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Frequently Asked Tax Questions

Filing Requirements/Status/Dependents/Exemptions - Filing Status


Rev. date: 1/2010


If I moved out of my house on July 10, but was not divorced at the end of the year, can I file as head of household and take the earned income credit if I have a minor child? Can I also claim child care expenses?

previous topic occurrence Child Care next topic occurrence
previous topic occurrence Child Care Credit next topic occurrence
previous topic occurrence Child Care Expenses next topic occurrence
previous topic occurrence Child and Dependent next topic occurrence
previous topic occurrence Child and Dependent Care Credit next topic occurrence
previous topic occurrence Child and Dependent Care Expenses next topic occurrence
previous topic occurrence Dependent Care Expenses next topic occurrence
previous topic occurrence Divorced or Separated Spouses/Parents next topic occurrence
previous topic occurrence Earned Income Credit next topic occurrence
previous topic occurrence Earned Income Credit and Child Tax Credit next topic occurrence
previous topic occurrence Filing Status next topic occurrence
previous topic occurrence Head of Household next topic occurrence

You do not qualify for the head of household filing status because you and your spouse have not lived apart for the last 6 months of the taxable year and are not considered unmarried.

Rev. date: 1/2010


If the parents of a year old child never married but live together with the child for the tax year, and both contribute to the cost of maintaining the household for the child and themselves, may they both file as head of household?

previous topic occurrence Child Support next topic occurrence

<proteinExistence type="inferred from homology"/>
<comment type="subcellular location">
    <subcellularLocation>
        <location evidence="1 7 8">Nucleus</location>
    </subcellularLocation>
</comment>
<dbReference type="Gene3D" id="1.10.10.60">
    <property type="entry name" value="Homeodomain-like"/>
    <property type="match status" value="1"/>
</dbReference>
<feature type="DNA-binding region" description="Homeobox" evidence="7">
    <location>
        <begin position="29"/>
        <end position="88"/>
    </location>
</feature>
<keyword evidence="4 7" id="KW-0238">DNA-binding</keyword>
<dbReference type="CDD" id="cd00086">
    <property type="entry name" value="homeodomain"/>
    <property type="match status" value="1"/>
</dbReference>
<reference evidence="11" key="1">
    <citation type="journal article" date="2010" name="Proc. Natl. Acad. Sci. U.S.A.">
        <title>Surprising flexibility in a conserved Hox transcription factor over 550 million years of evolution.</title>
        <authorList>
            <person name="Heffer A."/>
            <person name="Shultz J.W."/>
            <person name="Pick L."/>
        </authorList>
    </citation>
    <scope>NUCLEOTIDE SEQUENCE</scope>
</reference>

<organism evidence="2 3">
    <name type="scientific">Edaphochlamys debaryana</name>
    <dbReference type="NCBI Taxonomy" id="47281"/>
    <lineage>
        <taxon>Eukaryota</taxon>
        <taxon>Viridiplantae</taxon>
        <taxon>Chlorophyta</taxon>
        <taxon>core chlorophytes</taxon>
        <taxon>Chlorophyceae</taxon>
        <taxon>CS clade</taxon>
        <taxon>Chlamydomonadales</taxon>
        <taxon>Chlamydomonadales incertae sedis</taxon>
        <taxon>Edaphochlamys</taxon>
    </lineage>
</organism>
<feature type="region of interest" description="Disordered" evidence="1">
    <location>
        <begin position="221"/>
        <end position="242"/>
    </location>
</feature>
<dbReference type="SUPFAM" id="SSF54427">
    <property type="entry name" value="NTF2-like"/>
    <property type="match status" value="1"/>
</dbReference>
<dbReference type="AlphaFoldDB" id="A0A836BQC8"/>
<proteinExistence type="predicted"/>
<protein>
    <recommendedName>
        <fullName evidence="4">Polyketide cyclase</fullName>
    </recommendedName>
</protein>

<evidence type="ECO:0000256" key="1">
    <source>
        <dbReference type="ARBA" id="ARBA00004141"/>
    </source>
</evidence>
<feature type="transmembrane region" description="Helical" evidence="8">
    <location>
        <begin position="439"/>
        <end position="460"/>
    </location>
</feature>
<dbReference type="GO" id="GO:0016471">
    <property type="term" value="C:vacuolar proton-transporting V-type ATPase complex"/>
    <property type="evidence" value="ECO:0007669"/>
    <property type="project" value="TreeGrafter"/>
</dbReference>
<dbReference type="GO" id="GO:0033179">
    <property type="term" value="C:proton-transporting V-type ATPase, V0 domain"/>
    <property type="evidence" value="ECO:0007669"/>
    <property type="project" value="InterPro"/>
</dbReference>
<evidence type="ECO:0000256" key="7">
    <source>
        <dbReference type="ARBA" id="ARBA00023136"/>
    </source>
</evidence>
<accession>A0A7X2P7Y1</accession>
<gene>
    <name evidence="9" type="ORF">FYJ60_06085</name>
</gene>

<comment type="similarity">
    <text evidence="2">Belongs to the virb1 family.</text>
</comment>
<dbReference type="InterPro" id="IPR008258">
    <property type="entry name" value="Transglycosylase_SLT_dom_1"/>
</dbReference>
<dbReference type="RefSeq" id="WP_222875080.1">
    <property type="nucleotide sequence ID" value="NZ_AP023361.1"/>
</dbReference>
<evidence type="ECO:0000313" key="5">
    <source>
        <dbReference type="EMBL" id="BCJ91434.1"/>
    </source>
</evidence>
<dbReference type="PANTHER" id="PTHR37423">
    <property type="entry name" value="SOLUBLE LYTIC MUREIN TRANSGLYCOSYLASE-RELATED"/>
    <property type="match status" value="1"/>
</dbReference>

previous topic occurrence Exemption/Support Issues next topic occurrence
previous topic occurrence Filing Status next topic occurrence
previous topic occurrence Filing Status, Single next topic occurrence
previous topic occurrence Head of Household next topic occurrence
previous topic occurrence Living Together Tax Issues next topic occurrence
previous topic occurrence Parents Never Married next topic occurrence
previous topic occurrence Separate Return next topic occurrence

Only one taxpayer may claim the child as a qualifying child for purposes of filing as head of household.

Rev. date: 1/2010


For head of household filing status, do you have to claim a child as a dependent to qualify?

previous topic occurrence Child and Dependent next topic occurrence
previous topic occurrence Dependent next topic occurrence
previous topic occurrence Exemption for Dependent next topic occurrence
previous topic occurrence Exemption/Support Issues next topic occurrence
previous topic occurrence Filing Status next topic occurrence
previous topic occurrence Head of Household next topic occurrence

In certain circumstances, you do not need to claim the child as a dependent to qualify for head of household filing status, such as when the qualifying child is unmarried and is your child, grandchild, stepchild, or adopted child.

Rev. date: 1/2010


I am divorced with one dependent child. This year my ex-spouse will claim the child as an exemption. Does this mean I cannot qualify as head of household?

previous topic occurrence Child and Dependent next topic occurrence
previous topic occurrence Divorced or Separated Spouses/Parents next topic occurrence
previous topic occurrence Ex-spouse next topic occurrence
previous topic occurrence Exemption next topic occurrence
previous topic occurrence Exemption for Dependent next topic occurrence
previous topic occurrence Exemption/Support Issues next topic occurrence
previous topic occurrence Filing Status next topic occurrence
previous topic occurrence Head of Household next topic occurrence

You can file as head of household even though you do not claim your unmarried dependent child as an exemption if you meet all of the following requirements:
  1. You are unmarried or considered unmarried on the last day of the year.
  2. You paid more than half the cost of keeping up a home for the year.
  3. A qualifying person must live with you in the home for more than half the year (except for temporary absences such as school).